June 12, 2014
At last week’s Personal Democracy Forum, Matt Stempeck who has led work on participatory civic projects out of MIT’s Center for Civic Media, moderated a panel on Citizen Science. This is an increasingly critical arena for civic innovation because it combines a DIY hands-on approach with tangible policy products. By breaking up science into more easily accessible parts, citizens can receive hands-on education while also having fun and investing in their community. Citizen Science is a terrific example of re-engaging citizens in public policy decisions that impact their lives. It is part of New America’s broader vision for civic innovation: an initiative refocused on people and their communities.
The panel featured four people exploring different facets of participatory technology -- Shannon Dosemagen and Jeff Warren of Public Lab, John Keefe from WNYC’s Data News Team and Catherine D’Ignazio from MIT’s Center for Civic Media and Emerson College. A consistent theme was that citizen science represents a relatively low cost and effective opportunity for citizens to participate in their neighborhood. According to Stempeck, “we can apply these new powers to creating journalism, campaigning for social change, responding to crises, or monitoring the environmental quality of our neighborhoods.”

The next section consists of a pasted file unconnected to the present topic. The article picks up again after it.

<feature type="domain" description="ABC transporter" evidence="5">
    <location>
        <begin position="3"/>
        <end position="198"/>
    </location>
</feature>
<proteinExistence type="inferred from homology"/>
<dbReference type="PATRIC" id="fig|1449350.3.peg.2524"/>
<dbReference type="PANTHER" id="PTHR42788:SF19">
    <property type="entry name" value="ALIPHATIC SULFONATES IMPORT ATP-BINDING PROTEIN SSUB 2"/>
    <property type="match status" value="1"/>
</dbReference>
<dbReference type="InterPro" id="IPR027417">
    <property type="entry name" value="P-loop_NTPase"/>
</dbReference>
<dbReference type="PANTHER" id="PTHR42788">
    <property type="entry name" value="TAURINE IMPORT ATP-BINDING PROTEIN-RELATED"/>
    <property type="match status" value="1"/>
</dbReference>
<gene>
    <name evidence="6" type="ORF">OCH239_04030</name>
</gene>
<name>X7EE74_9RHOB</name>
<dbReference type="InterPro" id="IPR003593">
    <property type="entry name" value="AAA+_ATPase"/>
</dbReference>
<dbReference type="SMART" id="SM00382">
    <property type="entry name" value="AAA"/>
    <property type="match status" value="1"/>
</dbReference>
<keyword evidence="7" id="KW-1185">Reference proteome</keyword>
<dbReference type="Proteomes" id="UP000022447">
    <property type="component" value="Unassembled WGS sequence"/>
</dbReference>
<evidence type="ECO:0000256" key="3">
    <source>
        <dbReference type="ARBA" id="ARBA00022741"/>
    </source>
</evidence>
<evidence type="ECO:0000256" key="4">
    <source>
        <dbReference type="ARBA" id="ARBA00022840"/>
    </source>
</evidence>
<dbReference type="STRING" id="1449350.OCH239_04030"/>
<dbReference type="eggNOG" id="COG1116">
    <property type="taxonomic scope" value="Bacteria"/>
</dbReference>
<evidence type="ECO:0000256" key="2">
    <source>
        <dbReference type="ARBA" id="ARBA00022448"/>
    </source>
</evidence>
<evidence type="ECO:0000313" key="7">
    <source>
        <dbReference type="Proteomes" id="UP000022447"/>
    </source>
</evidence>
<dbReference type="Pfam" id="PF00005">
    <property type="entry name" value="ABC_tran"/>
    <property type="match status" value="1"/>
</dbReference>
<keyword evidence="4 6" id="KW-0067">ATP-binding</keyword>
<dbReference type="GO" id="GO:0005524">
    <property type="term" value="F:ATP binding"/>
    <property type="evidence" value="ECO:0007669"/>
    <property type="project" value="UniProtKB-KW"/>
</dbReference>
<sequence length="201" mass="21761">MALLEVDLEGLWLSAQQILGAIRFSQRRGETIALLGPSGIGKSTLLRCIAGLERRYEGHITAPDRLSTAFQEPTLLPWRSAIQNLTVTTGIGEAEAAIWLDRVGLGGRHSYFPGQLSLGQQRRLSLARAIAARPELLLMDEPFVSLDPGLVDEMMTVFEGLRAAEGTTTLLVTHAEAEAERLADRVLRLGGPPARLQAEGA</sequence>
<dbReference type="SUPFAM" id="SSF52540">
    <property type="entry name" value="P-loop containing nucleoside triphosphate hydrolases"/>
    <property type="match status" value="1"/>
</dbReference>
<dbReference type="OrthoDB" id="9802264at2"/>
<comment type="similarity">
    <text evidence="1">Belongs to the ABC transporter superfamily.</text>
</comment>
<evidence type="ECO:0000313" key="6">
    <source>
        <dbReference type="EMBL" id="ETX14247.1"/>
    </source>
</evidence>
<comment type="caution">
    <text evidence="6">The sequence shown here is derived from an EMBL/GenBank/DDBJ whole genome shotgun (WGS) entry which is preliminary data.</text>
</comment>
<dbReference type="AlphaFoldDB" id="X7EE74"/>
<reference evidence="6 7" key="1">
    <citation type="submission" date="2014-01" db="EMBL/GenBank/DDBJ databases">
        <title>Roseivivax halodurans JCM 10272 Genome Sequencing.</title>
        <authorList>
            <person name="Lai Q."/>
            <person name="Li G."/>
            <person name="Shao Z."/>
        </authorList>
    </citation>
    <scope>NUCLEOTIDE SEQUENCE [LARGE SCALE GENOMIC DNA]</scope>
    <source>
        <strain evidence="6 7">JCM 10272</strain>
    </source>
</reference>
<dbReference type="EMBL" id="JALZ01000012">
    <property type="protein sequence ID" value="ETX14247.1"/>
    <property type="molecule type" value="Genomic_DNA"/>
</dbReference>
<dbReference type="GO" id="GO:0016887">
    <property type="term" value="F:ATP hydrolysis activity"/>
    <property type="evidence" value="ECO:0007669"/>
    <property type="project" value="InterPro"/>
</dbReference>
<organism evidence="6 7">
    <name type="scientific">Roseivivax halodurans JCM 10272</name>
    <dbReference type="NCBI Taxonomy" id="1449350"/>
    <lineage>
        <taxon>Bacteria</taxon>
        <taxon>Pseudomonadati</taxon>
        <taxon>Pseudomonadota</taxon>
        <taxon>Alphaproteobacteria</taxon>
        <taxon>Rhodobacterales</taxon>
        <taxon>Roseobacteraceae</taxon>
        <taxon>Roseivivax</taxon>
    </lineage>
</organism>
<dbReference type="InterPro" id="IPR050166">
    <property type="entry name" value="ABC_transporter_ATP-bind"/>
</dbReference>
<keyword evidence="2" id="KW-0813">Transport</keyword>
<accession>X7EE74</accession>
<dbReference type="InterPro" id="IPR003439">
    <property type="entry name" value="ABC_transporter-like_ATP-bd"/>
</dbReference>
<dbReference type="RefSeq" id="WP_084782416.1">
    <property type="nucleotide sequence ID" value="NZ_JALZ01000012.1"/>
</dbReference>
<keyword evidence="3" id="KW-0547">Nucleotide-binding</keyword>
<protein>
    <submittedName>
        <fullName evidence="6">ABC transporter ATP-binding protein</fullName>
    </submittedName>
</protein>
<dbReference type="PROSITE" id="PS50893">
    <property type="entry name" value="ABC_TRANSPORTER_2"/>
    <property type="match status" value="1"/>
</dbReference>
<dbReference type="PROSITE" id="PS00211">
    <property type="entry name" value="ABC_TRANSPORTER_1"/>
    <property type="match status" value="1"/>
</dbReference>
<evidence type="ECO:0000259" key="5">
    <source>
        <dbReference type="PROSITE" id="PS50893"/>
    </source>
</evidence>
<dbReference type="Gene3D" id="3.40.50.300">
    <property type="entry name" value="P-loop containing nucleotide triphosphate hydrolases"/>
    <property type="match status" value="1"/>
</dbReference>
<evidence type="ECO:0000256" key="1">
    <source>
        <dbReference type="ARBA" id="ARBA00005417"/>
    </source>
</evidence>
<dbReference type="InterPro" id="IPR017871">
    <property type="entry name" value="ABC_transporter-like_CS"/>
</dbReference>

Many of these projects break down complex public governance issues, such as water monitoring, into tangible entry points. Public Lab, a distributed online community where anyone can share methods and findings, provides a balloon mapping tool kit for citizens to make their own aerial images. Communities are then free to use the data how they wish - some have contributed the imagery to map data that is used in Google Earth. This is a fun and interactive way to empower the artist and science geek within us all, while transforming peoples’ understanding of their role within their neighborhood and the environment.
With an emphasis on collective participatory data collection, citizen science teaches a model of distributed governance. From WNYC’s quality of sleep project or cicada tracker to Somerville, MA’s wellness report, citizen science tools engage traditionally disengaged individuals in projects that connect information commons with community action.
This kind of engagement has huge potential to build broader civic capacity. Stempeck noted, “these organizations are also transparent and network-based,” two qualities essential to structures needed to support distributed, participatory communities. Citizen Science is actively affecting the way people think about where they live, and what they can change. Have a favorite citizen science project? Tell us about it here.